Biology of Pigeon: Appearance, biology, life cycle, habitat, diet, behavior

They Have Been Around for a While
Pigeons have been in this world for quite a while. In fact, pigeons are older than people because they were here before we came. Pigeons developed as species several million years ago somewhere in Asia. However, today we can find pigeons in almost every part of the world. These birds can be found all across the United States and even in Canada.

Outgoing Animals
Believe it or not, but pigeons are outgoing and social animals. These birds can be found living in small holes in groups of twenty to thirty pigeons. Pigeons mostly feed on fruits, seeds, and grains as well. Although a pigeon’s diet is based on seeds, fruits, and grains, these animals are opportunistic eaters and they will eat anything they find eatable.

How They Build Their Homes?
That’s an interesting question about pigeons. Well, pigeons build their homes with little tree twigs. The male pigeon is the one who gathers nest building materials. However, it is the female pigeon which builds a nest. A female pigeon will always build an elusive nest for their young.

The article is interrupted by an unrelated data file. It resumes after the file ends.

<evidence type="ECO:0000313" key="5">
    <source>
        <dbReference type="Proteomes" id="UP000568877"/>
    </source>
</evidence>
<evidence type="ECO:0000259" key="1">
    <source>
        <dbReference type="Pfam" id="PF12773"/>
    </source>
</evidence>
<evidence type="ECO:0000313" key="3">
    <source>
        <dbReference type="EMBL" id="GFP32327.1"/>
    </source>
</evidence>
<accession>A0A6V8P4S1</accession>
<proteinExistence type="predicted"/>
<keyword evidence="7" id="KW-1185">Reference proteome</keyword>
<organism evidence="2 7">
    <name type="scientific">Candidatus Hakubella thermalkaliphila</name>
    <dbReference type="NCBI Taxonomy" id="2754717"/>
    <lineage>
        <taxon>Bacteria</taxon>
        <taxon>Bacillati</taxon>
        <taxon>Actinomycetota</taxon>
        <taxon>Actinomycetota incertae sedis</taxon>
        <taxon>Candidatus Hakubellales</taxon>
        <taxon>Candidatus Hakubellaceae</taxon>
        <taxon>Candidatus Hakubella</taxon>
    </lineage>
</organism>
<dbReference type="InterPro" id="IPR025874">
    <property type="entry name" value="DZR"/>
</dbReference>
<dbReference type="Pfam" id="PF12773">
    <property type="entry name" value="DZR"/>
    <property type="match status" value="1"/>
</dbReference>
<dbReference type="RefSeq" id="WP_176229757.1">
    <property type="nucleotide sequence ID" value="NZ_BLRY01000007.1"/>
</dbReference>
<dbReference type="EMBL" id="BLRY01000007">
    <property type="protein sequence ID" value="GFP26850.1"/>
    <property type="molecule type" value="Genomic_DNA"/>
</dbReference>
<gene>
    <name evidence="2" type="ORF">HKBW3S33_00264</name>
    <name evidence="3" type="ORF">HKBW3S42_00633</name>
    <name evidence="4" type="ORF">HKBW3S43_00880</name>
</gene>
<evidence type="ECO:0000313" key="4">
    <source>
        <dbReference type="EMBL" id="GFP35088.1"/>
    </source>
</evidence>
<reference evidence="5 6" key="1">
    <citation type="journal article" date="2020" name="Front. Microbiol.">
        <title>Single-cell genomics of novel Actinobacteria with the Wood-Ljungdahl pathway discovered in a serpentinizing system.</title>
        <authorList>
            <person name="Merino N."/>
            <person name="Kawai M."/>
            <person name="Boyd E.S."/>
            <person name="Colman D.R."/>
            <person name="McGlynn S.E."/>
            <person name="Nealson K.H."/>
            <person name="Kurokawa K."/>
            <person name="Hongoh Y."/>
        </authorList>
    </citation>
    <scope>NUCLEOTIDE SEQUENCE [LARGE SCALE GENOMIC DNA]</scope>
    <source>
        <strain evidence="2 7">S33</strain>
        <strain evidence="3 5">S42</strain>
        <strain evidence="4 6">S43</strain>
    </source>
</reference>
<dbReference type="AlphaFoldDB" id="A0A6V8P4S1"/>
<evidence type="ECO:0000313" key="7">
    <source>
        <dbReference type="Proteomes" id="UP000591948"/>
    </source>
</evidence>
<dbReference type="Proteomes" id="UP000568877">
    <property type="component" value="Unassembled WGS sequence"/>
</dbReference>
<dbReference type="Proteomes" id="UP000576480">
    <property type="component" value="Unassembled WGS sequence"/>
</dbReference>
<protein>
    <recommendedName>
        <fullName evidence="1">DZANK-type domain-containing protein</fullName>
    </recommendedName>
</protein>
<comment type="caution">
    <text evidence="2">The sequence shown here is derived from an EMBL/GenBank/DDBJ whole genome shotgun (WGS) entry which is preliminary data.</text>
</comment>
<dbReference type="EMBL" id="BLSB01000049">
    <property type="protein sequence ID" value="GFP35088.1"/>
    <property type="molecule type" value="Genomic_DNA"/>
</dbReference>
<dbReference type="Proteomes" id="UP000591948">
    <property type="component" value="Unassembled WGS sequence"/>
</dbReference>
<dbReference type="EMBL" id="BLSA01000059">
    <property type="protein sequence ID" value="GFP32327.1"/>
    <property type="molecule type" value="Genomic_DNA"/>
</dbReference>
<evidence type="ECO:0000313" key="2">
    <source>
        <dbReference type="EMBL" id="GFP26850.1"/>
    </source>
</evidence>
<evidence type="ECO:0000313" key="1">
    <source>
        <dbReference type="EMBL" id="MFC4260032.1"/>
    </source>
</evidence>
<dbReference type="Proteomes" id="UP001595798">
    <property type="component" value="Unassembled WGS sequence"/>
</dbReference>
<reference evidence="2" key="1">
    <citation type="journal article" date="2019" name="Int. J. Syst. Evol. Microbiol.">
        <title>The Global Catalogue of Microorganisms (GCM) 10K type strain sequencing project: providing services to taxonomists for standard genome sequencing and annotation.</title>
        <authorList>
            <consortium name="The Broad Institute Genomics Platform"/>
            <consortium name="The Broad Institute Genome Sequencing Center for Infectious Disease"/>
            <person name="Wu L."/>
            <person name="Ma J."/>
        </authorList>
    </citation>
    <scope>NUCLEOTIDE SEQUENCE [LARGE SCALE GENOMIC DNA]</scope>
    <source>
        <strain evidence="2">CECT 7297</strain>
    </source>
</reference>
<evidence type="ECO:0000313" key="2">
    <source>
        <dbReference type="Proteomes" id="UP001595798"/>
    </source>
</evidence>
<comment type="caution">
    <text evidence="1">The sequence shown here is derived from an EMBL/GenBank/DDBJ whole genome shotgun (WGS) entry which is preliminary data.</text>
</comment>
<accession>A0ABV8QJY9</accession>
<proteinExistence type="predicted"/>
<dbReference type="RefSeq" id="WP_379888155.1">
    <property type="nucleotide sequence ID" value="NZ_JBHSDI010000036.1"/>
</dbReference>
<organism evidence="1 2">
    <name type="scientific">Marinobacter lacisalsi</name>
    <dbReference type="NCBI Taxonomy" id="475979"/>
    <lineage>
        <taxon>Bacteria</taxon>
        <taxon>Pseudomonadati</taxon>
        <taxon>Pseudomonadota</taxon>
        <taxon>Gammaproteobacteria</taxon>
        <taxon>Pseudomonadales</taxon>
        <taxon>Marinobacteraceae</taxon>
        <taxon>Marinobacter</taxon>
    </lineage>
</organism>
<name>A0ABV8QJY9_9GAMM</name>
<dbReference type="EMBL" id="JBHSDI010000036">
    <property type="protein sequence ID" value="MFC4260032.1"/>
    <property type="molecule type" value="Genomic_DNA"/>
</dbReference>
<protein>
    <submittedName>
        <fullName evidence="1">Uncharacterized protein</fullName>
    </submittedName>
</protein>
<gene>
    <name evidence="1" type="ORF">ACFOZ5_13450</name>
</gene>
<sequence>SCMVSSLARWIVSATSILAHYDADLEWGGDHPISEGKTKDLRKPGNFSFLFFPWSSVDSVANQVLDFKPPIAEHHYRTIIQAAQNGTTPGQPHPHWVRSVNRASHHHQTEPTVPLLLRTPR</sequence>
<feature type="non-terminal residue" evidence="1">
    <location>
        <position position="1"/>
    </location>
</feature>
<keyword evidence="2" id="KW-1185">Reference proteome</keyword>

Pigeon Reproduction
Pigeons have to reproduce like any other animal, don’t they? That’s right. But when do pigeons reproduce? Well, there birdies reproduce consistently during the winter season. These birds can raise four to six young per year. The female pigeon usually lays two eggs. Both the female pigeon and the male pigeon take care of their hatched young. Both of them also keep the eggs warm. The male pigeon usually takes care of the young during the day while the momma pigeon takes care of the young during the nighttime.

It takes more than two weeks for a momma pigeon to see her babies hatching. Once her babies hatch, she will feed them on a special type of milk for more than a week.

Pigeon Color
Pigeons are colorful animals because they can come in a variety of colors. More than 30 pigeon colors were described to this day. Adult female pigeons and adult male pigeons look like each other, but there are some differences between them. For example, a male pigeon’s mantle is always more luminous than the mantle of a female pigeon. You can determine a pigeon’s age by their eyes. A grown-up pigeon has orange eyes while a “teen” pigeon has gray eyes.

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